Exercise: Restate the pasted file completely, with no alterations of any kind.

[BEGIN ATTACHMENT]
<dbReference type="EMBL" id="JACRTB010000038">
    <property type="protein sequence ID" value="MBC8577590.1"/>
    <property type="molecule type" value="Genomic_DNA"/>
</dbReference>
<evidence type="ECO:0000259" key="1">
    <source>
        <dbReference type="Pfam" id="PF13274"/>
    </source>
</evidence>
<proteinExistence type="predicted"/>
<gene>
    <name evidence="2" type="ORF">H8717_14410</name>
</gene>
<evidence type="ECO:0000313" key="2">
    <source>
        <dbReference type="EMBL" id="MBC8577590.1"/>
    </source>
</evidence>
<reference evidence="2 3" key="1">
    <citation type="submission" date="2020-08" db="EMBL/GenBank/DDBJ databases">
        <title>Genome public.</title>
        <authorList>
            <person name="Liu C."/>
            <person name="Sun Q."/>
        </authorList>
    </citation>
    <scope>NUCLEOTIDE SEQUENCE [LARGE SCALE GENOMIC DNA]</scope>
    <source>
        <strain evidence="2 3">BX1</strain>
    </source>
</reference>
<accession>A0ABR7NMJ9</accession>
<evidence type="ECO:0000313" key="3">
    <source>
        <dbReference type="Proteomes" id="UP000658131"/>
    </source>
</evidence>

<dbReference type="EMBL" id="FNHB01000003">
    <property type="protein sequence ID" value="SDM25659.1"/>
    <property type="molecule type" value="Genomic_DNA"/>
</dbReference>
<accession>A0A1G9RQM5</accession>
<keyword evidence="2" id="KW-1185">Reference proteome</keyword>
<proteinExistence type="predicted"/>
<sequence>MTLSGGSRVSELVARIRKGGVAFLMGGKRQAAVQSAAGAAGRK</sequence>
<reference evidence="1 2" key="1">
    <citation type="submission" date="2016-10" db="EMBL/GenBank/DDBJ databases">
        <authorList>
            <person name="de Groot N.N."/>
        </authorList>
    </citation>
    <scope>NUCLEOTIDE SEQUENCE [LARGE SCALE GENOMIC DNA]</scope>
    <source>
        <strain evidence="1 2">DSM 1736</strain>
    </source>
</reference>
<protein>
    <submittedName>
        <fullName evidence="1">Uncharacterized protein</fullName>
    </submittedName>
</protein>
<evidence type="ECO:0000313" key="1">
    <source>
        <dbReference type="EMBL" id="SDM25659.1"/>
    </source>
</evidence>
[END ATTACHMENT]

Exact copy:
<dbReference type="EMBL" id="JACRTB010000038">
    <property type="protein sequence ID" value="MBC8577590.1"/>
    <property type="molecule type" value="Genomic_DNA"/>
</dbReference>
<evidence type="ECO:0000259" key="1">
    <source>
        <dbReference type="Pfam" id="PF13274"/>
    </source>
</evidence>
<proteinExistence type="predicted"/>
<gene>
    <name evidence="2" type="ORF">H8717_14410</name>
</gene>
<evidence type="ECO:0000313" key="2">
    <source>
        <dbReference type="EMBL" id="MBC8577590.1"/>
    </source>
</evidence>
<reference evidence="2 3" key="1">
    <citation type="submission" date="2020-08" db="EMBL/GenBank/DDBJ databases">
        <title>Genome public.</title>
        <authorList>
            <person name="Liu C."/>
            <person name="Sun Q."/>
        </authorList>
    </citation>
    <scope>NUCLEOTIDE SEQUENCE [LARGE SCALE GENOMIC DNA]</scope>
    <source>
        <strain evidence="2 3">BX1</strain>
    </source>
</reference>
<accession>A0ABR7NMJ9</accession>
<evidence type="ECO:0000313" key="3">
    <source>
        <dbReference type="Proteomes" id="UP000658131"/>
    </source>
</evidence>

<dbReference type="EMBL" id="FNHB01000003">
    <property type="protein sequence ID" value="SDM25659.1"/>
    <property type="molecule type" value="Genomic_DNA"/>
</dbReference>
<accession>A0A1G9RQM5</accession>
<keyword evidence="2" id="KW-1185">Reference proteome</keyword>
<proteinExistence type="predicted"/>
<sequence>MTLSGGSRVSELVARIRKGGVAFLMGGKRQAAVQSAAGAAGRK</sequence>
<reference evidence="1 2" key="1">
    <citation type="submission" date="2016-10" db="EMBL/GenBank/DDBJ databases">
        <authorList>
            <person name="de Groot N.N."/>
        </authorList>
    </citation>
    <scope>NUCLEOTIDE SEQUENCE [LARGE SCALE GENOMIC DNA]</scope>
    <source>
        <strain evidence="1 2">DSM 1736</strain>
    </source>
</reference>
<protein>
    <submittedName>
        <fullName evidence="1">Uncharacterized protein</fullName>
    </submittedName>
</protein>
<evidence type="ECO:0000313" key="1">
    <source>
        <dbReference type="EMBL" id="SDM25659.1"/>
    </source>
</evidence>